Achieve Interns in the Ingenuity Lab

July 20, 2017

Each summer, as the Hall extends its open hours and welcomes hundreds of children for summer camps, an additional wave of young people join us to help facilitate our hands-on programs. Since 2013, some of the students working in the Hall’s Ingenuity Lab have been teen interns from Achieve, an academic scholarship program aimed at increasing educational opportunities for all students.

Achieve is a year-round, four-year high school scholarship and mentorship program serving over 80 students in the Bay Area. Tuition grants enable students to attend private schools in San Francisco and Alameda, while a team of educators provides them with tutoring, mentorship, and support throughout all four years of high school. Achieve also matches its students with summer internship opportunities at the Lawrence Hall of Science as well as dozens of other institutions across the Bay Area.

This year, four Achieve students joined Hall staff, volunteers, and other teen interns in the Ingenuity Lab. They spent three weeks on the museum floor, facilitating engineering challenges and other activities in the Ingenuity Lab. As the Ingenuity Lab is one of the Hall’s most popular programs, there was no shortage of kids and families for them to engage with, which was an expressed goal of one of the interns.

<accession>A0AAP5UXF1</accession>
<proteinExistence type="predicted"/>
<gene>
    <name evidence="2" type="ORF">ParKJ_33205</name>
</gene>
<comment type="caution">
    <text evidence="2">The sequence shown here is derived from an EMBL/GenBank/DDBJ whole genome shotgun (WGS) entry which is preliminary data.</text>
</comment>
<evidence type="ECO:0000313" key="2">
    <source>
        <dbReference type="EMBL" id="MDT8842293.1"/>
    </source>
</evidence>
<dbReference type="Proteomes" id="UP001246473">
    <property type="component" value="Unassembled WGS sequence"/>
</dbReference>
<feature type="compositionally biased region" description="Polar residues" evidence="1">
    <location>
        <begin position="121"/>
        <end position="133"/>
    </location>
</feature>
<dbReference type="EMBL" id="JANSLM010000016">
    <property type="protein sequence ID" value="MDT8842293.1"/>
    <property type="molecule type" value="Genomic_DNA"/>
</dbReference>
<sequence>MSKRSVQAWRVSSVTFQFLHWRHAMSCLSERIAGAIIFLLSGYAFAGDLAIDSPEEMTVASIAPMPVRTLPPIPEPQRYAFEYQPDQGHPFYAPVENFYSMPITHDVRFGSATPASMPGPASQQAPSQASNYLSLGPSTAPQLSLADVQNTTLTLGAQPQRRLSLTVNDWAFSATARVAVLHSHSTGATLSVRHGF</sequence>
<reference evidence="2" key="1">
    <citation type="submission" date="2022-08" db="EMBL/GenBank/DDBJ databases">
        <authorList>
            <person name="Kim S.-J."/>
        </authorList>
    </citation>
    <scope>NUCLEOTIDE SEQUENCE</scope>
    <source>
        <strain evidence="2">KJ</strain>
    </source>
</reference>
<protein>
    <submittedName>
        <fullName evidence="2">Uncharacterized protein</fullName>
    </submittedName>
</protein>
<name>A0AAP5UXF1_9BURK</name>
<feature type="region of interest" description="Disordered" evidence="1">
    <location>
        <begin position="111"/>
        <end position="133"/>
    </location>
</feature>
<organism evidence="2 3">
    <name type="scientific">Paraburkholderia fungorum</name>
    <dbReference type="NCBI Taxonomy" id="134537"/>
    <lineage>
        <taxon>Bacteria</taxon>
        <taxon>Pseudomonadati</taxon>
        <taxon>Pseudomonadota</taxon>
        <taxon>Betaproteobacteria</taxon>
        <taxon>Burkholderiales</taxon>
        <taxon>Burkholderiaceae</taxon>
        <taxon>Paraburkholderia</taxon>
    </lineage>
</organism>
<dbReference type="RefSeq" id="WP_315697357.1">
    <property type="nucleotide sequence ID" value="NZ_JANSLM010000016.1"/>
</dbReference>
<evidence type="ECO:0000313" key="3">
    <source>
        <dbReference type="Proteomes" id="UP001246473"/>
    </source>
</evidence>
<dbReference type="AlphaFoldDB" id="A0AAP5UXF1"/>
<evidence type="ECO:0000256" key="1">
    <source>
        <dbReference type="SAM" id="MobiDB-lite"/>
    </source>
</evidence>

“Before coming here I wasn’t really a social person,” one of the interns told us. “I’ve learned to get out of my comfort zone. I’m usually pretty shy, but when you have excited kids here to do activities, you can’t be shy.”

Another told us how rewarding it was to be a part of engaging kids with hands-on science, saying: “It’s been amazing. I never really realized how talented and energetic kids are. You get a very warm feeling from working with them.”

Overall, the interns greatly enjoyed their experience working in the Ingenuity Lab. They especially appreciated the chance to work with kids and be a part of something bigger. When asked if working at the Hall has changed their attitude toward science, the interns said that they had a more positive view of science than they did before their experience at the Hall. One of them had already been planning to pursue a degree in a science, technology, engineering, and math field, and working at the Hall only strengthened his commitment.

The Hall greatly appreciated all the help these interns provided, and we hope to welcome many more talented young people from Achieve and other programs in the future.

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